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February, 2011:

Firefox 4 Beta 12 release

So far the latest beta version is working well in early testing Firefox 4 Beta 12 released http://isc.sans.edu/diary/Firefox+4+Beta+12+released/10459 Firefox 4 Beta 12 – Release Notes https://www.mozilla.com/en-US/firefox/4.0b12/releasenotes/ QUOTE: For those of you who would like to contribute to the future of Firefox, while not quite ready for final release, Firefox 4 Beta 12 is considered “stable and safe to use for daily browsing”.  There are still some known issues and the Mozilla people do warn that if you are a add-on user there may be some issues with your add-ons, but with the Add-on Compatability Reporter you can assist the add-on developers as well.

Hello world!

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Microsoft Technet Blogs – The Servicing Guy

Star An Excellent resource for early Windows 7 SP1 issues:

Microsoft Technet Blogs – The Servicing Guy http://blogs.technet.com/b/joscon/

QUOTE: Tips and tricks from a Windows support engineer on issues related to servicing

Windows 7 Service Pack 1 released

Windows 7 SP1 is now available and should install properly in most cases.  However, the “Early Issues” link below is beneficial to review and adjust settings as applicable to avoid potential issues

Windows 7 Service Pack 1 HOME http://technet.microsoft.com/en-us/library/ff817622(WS.10).aspx

Windows 7 Service Pack 1 for IT Professionals http://technet.microsoft.com/en-us/library/dd349342(WS.10).aspx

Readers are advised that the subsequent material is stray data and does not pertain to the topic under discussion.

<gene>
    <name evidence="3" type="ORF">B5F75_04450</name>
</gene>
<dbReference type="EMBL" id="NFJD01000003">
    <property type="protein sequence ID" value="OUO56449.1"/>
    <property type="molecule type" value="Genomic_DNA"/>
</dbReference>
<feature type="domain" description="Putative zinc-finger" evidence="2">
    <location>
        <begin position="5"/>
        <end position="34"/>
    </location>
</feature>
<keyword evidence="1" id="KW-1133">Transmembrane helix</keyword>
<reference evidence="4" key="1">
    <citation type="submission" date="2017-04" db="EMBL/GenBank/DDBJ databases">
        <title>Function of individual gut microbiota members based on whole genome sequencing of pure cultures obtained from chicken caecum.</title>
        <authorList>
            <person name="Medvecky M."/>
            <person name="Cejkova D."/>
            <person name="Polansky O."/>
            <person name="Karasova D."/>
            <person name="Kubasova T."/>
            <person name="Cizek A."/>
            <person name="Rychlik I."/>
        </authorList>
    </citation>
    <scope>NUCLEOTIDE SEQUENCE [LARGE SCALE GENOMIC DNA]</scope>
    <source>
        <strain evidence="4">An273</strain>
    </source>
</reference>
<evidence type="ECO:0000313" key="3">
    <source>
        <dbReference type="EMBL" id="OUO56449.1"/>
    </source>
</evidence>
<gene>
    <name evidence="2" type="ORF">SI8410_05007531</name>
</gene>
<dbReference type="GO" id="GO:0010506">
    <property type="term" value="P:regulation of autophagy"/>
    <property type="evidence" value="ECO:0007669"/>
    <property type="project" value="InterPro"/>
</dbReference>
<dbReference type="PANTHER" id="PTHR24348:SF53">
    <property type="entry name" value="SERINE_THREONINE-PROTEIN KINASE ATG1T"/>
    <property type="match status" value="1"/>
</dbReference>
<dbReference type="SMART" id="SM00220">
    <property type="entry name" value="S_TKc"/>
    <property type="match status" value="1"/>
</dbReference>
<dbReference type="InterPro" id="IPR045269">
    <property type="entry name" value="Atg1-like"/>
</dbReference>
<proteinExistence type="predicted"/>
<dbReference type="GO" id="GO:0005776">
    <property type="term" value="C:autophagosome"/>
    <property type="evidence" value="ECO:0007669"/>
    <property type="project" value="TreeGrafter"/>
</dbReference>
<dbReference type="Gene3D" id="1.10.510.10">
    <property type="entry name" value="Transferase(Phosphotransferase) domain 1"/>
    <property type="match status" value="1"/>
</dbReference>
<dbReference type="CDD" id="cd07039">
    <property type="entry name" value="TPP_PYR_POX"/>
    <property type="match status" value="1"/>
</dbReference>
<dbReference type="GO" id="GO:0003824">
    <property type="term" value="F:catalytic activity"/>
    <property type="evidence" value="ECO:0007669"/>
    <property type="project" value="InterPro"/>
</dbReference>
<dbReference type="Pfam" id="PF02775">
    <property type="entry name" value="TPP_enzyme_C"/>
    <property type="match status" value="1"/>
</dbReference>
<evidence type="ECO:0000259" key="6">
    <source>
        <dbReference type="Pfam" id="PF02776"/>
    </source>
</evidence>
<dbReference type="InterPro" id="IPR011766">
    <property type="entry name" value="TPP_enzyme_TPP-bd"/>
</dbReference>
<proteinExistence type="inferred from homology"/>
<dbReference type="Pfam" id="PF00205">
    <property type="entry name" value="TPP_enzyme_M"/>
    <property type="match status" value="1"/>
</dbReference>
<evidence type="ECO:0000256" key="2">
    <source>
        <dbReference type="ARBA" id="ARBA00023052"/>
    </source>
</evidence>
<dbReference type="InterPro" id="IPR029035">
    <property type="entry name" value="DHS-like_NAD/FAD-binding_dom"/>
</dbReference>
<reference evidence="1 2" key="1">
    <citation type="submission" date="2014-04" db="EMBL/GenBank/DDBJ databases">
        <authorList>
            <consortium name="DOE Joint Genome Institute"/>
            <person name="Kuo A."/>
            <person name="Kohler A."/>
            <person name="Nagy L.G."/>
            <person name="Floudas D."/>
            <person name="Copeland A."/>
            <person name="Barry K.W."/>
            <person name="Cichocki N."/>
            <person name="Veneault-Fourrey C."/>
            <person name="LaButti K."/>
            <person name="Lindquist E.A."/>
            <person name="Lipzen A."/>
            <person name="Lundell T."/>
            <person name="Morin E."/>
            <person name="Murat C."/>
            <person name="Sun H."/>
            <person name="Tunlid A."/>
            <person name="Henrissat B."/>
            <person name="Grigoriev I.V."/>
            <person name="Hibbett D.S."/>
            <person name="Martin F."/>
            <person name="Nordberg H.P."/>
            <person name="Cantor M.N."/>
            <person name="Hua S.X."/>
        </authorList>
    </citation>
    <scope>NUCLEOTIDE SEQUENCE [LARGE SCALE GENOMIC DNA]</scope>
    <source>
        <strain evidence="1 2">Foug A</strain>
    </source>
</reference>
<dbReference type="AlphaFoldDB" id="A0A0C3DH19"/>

Internet Storm Center – Early issues http://isc.sans.edu/diary.html?storyid=10453

QUOTE: Right now, there is no urgent reason to install this service pack and it should be tested first. A few areas to watch:

- Whitelisting / Blacklisting: Whitelisting software may not have checksums yet to verify all the files that are modified by the service pack. Same for anti-virus: Some anti virus products monitor system files for changes and may sound an alert or block the installation of SP 1

- Firewalls: Third party firewalls may find that some of the low level hooks they use have changed.

- Disk Encryption: In particular full disk encryption that modifies the boot process may find that some of the changes it did are undone by the SP install

- Custom hardware: If you are using drivers other then those that are included in Windows 7 (or 2008 R2), be careful.

Browser Security – Up to 80% may need one or more patches

While Windows Update or Firefox’s automatic update systems help keep browsers patched, there are components within that often need patching.  Keeping Adobe Flash and JAVA patched are also important security safeguards.

Browser Security – Up to 80% may need one or more patches http://sunbeltblog.blogspot.com/2011/02/researcher-at-rsa-80-percent-of.html
http://www.computerworld.com/s/article/9209958/Bulk_of_browsers_found_to_be_at_risk_of_attack

QUOTE: Wolfgang Kandeck, CEO of Qualys, said during a presentation at the RSA Security Conference in San Francisco that 80 percent of browsers his company’s BrowserCheck service checked were missing one or more patches, ComputerWorld has reported.  “I really thought it would be lower,” said Kandek of the nearly 80% of browsers that lacked one or more patchesBrowserCheck scans Windows, Mac and Linux machines for vulnerable browsers, as well as up to 18 browser plug-ins, including Adobe’s Flash and Reader, Oracle‘s Java and Microsoft‘s Silverlight and Windows Media Player.

Solid State Drives – Difficult to erase deleted data

Just as it’s difficult to completely erase data from a hard drive, it’s even more difficult for some of the newest solid state storage devices.  There are some military grade programs that will erase the contents of a hard drive (changing everything to binary zeroes).  These should be used for disposal or equipment resale purposes.